This lovely polymer is called:




Collagen



By: Ally Morris and Rachel Gonsalves

Technical Name: Collagen
Common Name: Collagen


Method of Linking Monomers: Condensation
Explanation: Made up of amino acids,such as Glycine, Hydroxyproline, and Proline. Glycine is a main component of the structure, it is found every three amino acids. The three peptide chains are what make up the triple helix structure.




Collagen Structure: Notice the Glycine- A Key Component to Collagen
Collagen Structure: Notice the Glycine- A Key Component to Collagen




Collagen is a natural substance found in all the connective tissues in our bodies: bones, skin, etc; it is crucial in providing the structure for all of our internal organs. Collagen is actually one of the most abundantly found naturally occuring proteins on Earth. If an injury occurs to the tissues in body, collagen is neccesary to restore structure and aid in recovery.




Why do we wrinkle?

external image collagen.gif

Collagen makes up 90% of your dermal volume! Woahhh! That's more than 3/4 of your skin! This helps to give your skin strength. Let me hear you roar! Due to constant interaction with the sun, the collagen fibers weaken and the result is sad, weakened skin, that becomes dry and wrinkled. So now you know why your mother always wanted you to wear your sun screen!


Mr. Light Head says, "Wrinkles are no fun, but they are for everyone!!"
Mr. Light Head says, "Wrinkles are no fun, but they are for everyone!!"




In the body: Collagen fibers help with the outside structure of cells and are also found inside certain cells as well.

  • As people get older their collagen production decreases; this is what causes wrinkles.
Some of the physical characteristics of collagen is that it is a triple helix. As mentioned and shown in the picture above, collagen has the amino acid glycine and it also contains hydroproxyline. Collagen is a scleroprotein; a protein that has low water solubility.

Molecular weight: 285,000 (3 X 95,000)

Some of the chemical characteristics/properties of collagen is that when boiled, the triple helix is destroyed and the resulting product is gelatin. In this process, the cross linkage is destroyed adn the volume of the resulting substance signficantly (1/3) smaller.




collagen_(alpha_chain).jpg
This picture shows collagen's triple helix and it's structural formula- When Boiled This is Destroyed In a Crazy Explosion of Love and Passion Between the Burning Water and Collagen's Structure



Is there cross linkage occurring? Yes
Multi-cellular animals rely on Collagen to provide support in the cells, and this can only occur from strong cross linkage that collagen has. Their cross linking results from covalent bonds from aldehydes produced from lysyl and hydroxylysls side chains by lysyl oxidase.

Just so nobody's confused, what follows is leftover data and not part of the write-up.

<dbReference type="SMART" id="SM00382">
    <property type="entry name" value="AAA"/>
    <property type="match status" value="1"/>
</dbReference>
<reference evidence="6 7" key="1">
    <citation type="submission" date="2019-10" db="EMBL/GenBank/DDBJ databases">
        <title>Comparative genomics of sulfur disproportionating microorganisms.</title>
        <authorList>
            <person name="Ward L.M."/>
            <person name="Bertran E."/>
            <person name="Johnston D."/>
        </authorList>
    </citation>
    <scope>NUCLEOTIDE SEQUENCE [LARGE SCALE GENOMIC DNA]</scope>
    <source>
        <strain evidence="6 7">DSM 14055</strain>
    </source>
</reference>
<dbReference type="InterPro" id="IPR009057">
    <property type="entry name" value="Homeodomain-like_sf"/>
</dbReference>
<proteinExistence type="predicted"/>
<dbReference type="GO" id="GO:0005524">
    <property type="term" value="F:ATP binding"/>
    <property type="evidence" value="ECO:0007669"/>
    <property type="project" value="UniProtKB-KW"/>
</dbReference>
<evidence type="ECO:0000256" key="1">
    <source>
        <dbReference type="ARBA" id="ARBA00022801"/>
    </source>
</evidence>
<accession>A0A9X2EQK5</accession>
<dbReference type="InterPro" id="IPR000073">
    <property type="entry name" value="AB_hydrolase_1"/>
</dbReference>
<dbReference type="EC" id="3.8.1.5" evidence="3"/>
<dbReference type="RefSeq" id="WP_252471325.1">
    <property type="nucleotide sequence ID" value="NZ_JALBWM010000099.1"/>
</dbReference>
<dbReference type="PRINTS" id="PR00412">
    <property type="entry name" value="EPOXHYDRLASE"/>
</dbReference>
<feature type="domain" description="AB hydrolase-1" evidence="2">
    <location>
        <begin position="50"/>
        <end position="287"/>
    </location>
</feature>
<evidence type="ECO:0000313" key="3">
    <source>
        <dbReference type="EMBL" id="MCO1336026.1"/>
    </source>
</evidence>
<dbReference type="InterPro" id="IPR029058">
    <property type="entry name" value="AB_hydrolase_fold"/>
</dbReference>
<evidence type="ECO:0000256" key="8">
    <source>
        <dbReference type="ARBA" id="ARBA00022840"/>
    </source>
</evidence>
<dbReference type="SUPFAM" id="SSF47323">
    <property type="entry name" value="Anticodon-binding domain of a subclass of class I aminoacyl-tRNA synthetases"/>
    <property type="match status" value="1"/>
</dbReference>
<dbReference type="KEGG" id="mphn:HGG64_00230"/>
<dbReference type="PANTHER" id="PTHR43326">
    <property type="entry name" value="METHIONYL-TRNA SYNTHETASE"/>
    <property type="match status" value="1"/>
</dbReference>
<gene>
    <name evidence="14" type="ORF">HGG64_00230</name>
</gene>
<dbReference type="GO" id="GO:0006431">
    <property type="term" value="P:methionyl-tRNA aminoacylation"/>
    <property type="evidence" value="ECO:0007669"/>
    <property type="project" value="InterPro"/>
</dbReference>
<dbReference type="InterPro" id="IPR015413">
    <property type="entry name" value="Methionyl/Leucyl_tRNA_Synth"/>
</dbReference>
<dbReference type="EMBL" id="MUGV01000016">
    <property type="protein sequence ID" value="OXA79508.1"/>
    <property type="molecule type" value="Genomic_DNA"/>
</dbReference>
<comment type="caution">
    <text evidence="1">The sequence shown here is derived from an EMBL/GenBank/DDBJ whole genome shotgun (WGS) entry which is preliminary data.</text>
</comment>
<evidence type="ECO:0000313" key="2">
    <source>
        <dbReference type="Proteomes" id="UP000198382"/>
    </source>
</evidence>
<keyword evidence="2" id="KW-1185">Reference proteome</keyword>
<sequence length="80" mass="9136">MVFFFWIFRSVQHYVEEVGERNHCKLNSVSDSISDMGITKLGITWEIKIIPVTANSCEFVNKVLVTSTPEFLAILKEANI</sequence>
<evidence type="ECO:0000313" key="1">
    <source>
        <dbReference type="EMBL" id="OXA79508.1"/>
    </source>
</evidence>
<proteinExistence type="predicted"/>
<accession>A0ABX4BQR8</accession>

Collagen is very important as it is not only used in our bodies but it also has some major medical purposes. In cosmetics, collagen helps with joint mobility and helps to make skin for burn victims.


Collagen Injections- People use collagen to plumpify their bodily assests when they lack confidence.
Collagen Injections- People use collagen to plumpify their bodily assests when they lack confidence.



With the positive aspects that collagen brings, it also has it's negative aspects. As you age, collagen decreases in the body causing wrinkles and joint weakening. A disease that's resulted from this is Brittle Bone Disease caused by collagen defeciencies.

For more information, contact Ally Morris at ally_morris@caryacademy.org or Rachel Gonsalves at rachel_gonsalves@caryacademy.org


MLA Citations:

Diegelmann, Robert F. "Collagen Metabolism." Medscape Today. 2001. Health Managment Publications, Inc. 13 May 2008.
<http://www.medscape.com/viewarticle/423231
>
Madison, N. "What is Collagen?" Wise Geek. 2003. Conjecture Corporation. 13 May 2008. <
[[http://www.wisegeek.com/what-is-collagen.htm%3C/span%3E%3Cspan|http://www.wisegeek.com/what-is-collagen.htm<span]] style="BACKGROUND-COLOR: #ffffff">>
Collagen Structure. 15 May 2008. <
[[http://www.physics.montana.edu/ICAL/images/Gallery%20Pics/pages/Collagen%20Structure.htm%3C/span%3E%3Cspan|http://www.physics.montana.edu/ICAL/images/Gallery%20Pics/pages/Collagen%20Structure.htm<span]] style="BACKGROUND-COLOR: #000000">>
"Collagen." Encyclopædia Britannica. 2008. Encyclopædia Britannica Online. 16 May 2008
<http://www.britannica.com/eb/article-9024756>.</span>
Picture:
**www.purecol-uk.com/ page2.htm**
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